Due diligence simply means asking questions. Good business practices in any field call for paying attention to the organizations you’re entering contracts with. For HIPAA compliance you are required to obtain “satisfactory assurances” from a business associate that they will safeguard protected health information they’re entrusted with.

Questions to ask a business associate, or a subcontractor business associate:

  • Do you follow HIPAA?
  • Do you have a designated HIPAA compliance person?
  • When did you last perform a Risk Analysis?
  • If you have not done one, are you willing to do one now?
  • Will you enter a business associate agreement with our organization?

All of the questions and answers should be documented, so you can prove you did your job.

Consequences of Failing to Ask can be Severe

If you engage a business associate, or subcontractor business associate, without asking questions, you are putting yourself at risk. Or, if you ask once, then don’t pay attention to any changes or updates to their business you may be at risk. Every year, during your Risk Analysis, check your list of BAs and make sure you still have a BAA in place – are they conducting an annual Risk Analysis?

If you disclose PHI to a business associate, or allow a business associate to create, receive, maintain or transmit PHI on your behalf without performing due diligence, you may be charged with acting with “willful neglect” exposing you to the highest levels of a civil money penalties for a HIPAA violation. Willful neglect means conscious, intentional failure or reckless indifference to the obligation to comply.

HIPAA Does Not Prevent Use of Offshore Business Associates

It is more and more common to engage a firm outside the United States as a business associate. However, offshore BAs may not be subject to HIPAA compliance regulation by HHS or the jurisdiction of U.S. courts for private enforcement of their obligations to covered entities and business associates.

So it’s critical to ask offshore BAs:

  • Is your business organized or registered in the United States so that it is subject to HIPAA compliance regulation by The U.S. Department of Health and Human Services and jurisdiction of U.S. courts?

Whether in the U.S. or offshore, if a vendor is unwilling to follow HIPAA or enter a business associate agreement, they are putting your HIPAA compliance in jeopardy and bringing huge risks to your organization.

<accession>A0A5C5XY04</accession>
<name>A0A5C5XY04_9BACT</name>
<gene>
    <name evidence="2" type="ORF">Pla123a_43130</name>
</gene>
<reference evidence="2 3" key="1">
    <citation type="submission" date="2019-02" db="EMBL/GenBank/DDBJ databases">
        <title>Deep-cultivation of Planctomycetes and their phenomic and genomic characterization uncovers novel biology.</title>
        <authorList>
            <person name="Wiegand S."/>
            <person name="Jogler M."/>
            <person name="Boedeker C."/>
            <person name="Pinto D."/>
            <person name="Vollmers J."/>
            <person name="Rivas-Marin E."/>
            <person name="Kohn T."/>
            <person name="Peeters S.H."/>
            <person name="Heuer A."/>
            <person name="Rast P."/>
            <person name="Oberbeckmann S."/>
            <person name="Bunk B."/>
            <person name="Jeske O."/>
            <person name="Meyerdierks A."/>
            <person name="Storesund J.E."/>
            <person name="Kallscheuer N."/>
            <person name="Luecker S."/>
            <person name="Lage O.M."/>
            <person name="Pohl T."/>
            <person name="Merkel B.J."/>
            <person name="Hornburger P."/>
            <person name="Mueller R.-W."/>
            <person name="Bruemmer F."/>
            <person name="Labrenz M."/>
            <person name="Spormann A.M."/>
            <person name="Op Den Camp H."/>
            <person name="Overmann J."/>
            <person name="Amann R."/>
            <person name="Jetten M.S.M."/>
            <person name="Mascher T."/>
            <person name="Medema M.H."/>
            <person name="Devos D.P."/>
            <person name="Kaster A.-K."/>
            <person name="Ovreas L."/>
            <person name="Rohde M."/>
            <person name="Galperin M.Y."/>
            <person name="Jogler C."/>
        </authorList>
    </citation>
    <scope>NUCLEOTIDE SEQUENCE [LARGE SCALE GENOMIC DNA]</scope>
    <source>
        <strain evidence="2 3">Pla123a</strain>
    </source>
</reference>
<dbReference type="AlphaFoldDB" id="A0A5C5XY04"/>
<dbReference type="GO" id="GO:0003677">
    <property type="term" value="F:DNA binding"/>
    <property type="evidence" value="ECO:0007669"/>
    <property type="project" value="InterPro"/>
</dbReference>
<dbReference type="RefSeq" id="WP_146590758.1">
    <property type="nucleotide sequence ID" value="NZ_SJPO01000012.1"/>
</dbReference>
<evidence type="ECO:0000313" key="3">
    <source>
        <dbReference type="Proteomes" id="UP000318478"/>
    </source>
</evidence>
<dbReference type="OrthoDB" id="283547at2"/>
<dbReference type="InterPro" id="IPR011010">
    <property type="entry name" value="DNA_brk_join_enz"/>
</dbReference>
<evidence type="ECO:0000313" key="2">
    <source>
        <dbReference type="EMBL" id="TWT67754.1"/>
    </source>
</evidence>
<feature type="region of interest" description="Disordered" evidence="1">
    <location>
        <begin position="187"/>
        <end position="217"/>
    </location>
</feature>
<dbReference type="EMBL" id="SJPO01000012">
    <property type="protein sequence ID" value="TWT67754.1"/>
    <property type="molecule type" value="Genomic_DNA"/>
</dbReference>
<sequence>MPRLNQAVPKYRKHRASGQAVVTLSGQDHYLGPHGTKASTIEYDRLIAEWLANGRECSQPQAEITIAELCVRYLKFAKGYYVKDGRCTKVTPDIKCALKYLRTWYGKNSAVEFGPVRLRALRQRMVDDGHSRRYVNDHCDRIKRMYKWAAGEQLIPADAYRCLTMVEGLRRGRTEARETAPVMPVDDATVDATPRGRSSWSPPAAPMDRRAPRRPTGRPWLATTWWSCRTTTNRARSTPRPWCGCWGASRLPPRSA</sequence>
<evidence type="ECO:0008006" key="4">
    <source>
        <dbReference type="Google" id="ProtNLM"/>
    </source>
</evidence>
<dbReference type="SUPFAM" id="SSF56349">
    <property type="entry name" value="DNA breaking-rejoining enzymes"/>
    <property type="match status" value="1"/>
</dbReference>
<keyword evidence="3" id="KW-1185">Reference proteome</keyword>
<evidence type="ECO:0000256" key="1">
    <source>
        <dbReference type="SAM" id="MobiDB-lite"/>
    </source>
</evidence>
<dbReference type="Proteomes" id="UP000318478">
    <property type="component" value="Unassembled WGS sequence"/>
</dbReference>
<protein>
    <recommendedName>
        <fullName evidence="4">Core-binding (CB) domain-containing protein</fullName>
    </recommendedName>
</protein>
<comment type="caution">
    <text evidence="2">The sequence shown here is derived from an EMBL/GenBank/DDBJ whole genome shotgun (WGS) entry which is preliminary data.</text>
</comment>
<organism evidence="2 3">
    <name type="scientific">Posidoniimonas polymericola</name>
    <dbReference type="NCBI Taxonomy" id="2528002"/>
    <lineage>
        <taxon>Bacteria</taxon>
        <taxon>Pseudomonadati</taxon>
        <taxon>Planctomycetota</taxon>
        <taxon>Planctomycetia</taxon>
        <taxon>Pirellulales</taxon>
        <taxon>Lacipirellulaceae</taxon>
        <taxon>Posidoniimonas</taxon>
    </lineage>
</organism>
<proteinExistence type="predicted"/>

Create and Save a List of All Business Associates

Starting in 2016 covered entities, upon request by OCR, have been asked to identify all business associates. The OCR request of a Covered Entity for BA information asks for:

  1. Name of Business Associate and type of service provided;
  2. Direct contact information of one person (two if available) at the Business Associate that includes the contact’s name, title, address, telephone and fax number and email address; and the Business Associate’s Web Site URL.

We have the business associate roster ready for you in The HIPAA E-Tool®.

Business Associate Due Diligence is Easy with The HIPAA E-Tool® 

The HIPAA E-Tool® understands business associates and knows how to complete due diligence, both for HIPAA compliance and your own peace of mind. It contains templates of business associate agreements, and subcontractor BAAs that are easy to modify to fit your organization.

There is a business associate roster embedded in The HIPAA E-Tool®  – an interactive form you can fill out and save, easily accessible whenever you need to amend it, or repeat your Risk Analysis.

Don’t move forward if something is hazy or unclear – we can help you find clarity. HIPAA compliance is easy step-by-step, if you know the steps.

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Maggie Hales

Maggie Hales is a lawyer focusing on health information privacy and security. As CEO of ET&C Group LLC she advises health care providers and business associates in 36 states, Canada, Egypt, India and the EU, using The HIPAA E-Tool® to deliver up to date policies, forms and training on everything related to HIPAA compliance.